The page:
What is an ERP System?
What is an ERP System?
ERP stands for Enterprise Resource Planning. This is a very broad
term which covers a large variety of functions. Typically an ERP system
refers to software which is integrated across multiple aspects of the
processes of a business or enterprise.
The main aim of an ERP
system is to share information across all areas of a business so that
information is all real time and data is only captured once. This
results in more accurate and up to date information for the decision
makers in the business, as well as enabling employees to work more
Some of the areas an ERP system will manage are;
financials, inventory, supply chain, sales orders, manufacturing, human
resources, customer relations, budgeting, forecasting and reporting.
These are some main examples and there are many other areas that may be
handled by an ERP system.
Many businesses utilize software which
handles the simple accounting and bookkeeping functions. An ERP software
solution extends this to facilitate the management and monitoring of
all other aspects of the business by one integrated software solution
with a common database rather than several different software
applications which each have separate databases and do not ‘talk to each
As there are a great many different types and sizes of
businesses, it is obvious that there may be many different aspects to an
ERP system and each business will have different requirements depending
on the type and size of the business.
Why use an ERP System?
today’s world, competition is fierce. Time and resources are expensive
and a successful business needs to be as efficient as possible, always
making sure costs are kept under control and keeping customers
satisfied. This is best achieved by using software and technology to
streamline business processes, ensuring good turnaround, less waste,
satisfied customers and an early warning system, to quickly flag problem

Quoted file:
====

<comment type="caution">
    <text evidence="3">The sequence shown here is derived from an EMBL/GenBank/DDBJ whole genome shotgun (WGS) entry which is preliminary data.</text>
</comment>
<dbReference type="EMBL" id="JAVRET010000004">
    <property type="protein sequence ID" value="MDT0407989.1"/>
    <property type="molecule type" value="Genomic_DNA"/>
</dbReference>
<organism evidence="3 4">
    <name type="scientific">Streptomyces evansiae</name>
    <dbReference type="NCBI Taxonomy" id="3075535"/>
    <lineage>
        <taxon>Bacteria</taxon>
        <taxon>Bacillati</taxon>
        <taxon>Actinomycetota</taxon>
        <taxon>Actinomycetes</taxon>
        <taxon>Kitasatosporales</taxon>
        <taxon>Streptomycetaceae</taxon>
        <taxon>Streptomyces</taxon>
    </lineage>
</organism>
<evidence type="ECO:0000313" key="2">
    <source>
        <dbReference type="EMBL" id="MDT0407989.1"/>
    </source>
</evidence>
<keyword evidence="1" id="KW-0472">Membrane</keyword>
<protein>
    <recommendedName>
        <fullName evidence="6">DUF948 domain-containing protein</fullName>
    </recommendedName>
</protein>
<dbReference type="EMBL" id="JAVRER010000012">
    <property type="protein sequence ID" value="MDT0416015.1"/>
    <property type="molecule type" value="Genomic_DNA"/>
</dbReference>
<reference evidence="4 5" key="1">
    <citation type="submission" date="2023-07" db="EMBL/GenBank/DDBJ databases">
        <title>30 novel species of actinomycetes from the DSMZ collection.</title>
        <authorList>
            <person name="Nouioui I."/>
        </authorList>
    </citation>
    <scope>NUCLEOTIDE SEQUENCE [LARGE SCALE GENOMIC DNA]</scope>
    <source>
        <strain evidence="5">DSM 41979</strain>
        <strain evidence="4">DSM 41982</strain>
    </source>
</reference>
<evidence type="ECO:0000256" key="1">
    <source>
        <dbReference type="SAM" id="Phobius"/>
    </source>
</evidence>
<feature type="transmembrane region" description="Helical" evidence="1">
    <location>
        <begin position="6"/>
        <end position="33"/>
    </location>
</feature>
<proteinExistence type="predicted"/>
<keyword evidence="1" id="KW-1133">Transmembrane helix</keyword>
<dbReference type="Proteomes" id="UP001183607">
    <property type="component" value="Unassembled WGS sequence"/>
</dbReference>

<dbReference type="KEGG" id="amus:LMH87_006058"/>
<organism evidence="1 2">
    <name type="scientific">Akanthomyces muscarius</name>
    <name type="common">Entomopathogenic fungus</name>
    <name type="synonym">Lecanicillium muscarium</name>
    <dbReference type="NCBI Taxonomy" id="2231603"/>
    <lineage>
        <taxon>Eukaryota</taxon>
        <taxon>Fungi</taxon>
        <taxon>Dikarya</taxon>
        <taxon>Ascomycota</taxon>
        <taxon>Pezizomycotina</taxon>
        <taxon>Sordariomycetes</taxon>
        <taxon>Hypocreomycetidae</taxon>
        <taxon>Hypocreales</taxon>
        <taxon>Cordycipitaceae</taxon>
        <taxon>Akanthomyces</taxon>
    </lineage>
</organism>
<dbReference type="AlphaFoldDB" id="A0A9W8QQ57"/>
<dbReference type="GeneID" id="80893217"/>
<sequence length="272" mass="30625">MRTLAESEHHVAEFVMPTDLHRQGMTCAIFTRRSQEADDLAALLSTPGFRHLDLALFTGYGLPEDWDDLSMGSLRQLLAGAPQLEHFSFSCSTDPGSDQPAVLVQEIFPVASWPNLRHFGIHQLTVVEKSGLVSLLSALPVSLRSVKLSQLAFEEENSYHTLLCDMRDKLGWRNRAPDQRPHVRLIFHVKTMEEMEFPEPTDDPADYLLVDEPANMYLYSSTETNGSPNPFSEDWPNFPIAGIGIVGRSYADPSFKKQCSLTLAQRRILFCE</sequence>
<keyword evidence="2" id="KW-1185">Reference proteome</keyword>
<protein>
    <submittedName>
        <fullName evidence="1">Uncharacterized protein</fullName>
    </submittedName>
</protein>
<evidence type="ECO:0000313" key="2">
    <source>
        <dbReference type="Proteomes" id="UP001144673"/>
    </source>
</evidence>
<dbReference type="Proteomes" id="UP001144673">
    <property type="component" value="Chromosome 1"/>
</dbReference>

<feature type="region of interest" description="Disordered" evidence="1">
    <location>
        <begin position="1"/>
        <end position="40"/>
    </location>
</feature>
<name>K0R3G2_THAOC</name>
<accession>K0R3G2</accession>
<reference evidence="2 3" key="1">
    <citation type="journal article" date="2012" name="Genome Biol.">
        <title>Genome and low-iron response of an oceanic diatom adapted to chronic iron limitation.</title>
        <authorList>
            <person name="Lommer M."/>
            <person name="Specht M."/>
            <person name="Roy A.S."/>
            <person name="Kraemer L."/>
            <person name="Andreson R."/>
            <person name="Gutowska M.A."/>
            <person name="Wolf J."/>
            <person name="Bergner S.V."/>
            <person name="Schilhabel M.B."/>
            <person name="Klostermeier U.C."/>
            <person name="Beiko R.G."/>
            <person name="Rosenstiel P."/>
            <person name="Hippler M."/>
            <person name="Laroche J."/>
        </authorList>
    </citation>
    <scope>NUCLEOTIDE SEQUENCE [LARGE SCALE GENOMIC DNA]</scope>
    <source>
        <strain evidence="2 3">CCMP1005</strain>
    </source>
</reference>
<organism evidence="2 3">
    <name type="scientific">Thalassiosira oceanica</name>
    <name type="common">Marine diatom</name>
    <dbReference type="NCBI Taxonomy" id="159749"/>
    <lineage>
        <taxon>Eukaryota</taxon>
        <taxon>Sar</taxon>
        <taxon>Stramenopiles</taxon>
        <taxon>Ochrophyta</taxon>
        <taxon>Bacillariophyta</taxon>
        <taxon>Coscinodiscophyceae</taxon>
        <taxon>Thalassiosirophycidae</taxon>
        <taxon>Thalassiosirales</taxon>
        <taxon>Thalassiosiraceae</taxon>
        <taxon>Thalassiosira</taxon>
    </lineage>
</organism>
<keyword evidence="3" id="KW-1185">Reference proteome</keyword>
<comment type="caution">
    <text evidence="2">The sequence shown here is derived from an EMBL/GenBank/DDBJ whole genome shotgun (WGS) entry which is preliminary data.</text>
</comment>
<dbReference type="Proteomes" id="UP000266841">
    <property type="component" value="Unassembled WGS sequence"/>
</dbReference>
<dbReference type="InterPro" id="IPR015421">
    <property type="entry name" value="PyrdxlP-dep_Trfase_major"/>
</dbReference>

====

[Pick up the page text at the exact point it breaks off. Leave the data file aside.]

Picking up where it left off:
areas. A good ERP system can ensure your employees can function
efficiently and give business managers all the tools to make informed
decisions with real time information and to plan for the future.
having software which handles customer and supplier invoices and Profit
& Loss reports which are available long past month end, is not
being in control of your business. Spreadsheets which are compiled to
control other aspects of the business and which depend on being manually
updated and maintained are open to error and are cumbersome. Stock
shortages cause havoc with production and execution of sales orders.
Stock shrinkage has the same effect and drives up costs. Being over
stocked ties up valuable cash flow. Sales orders can be mislaid or
duplicated and customers are not able to get accurate information about
the status of their orders. These are just a few of the problems many
businesses encounter which could be solved by having an integrated ERP
A good indication of a need for an ERP system is the
difficulty the entrepreneur or business manager experiences in
controlling various aspects of the business due to a lack of information
and statistics and when there are too many inefficiencies and errors in
processing the data required in order to operate the business and
An example of a basic ERP system
Below is are some simple examples of areas of a business, where an ERP system can streamline the various processes.
system will be used to capture customers’ orders, checking credit
terms, ensuring selling prices are correct and checking stock
availability. Once the orders are ready to be delivered, sales invoices
can be generated. Delivery routes and loads ensure efficient order
deliveries. Special promotions can be set up and their effectiveness
analyzed. Customer details and transaction history is stored.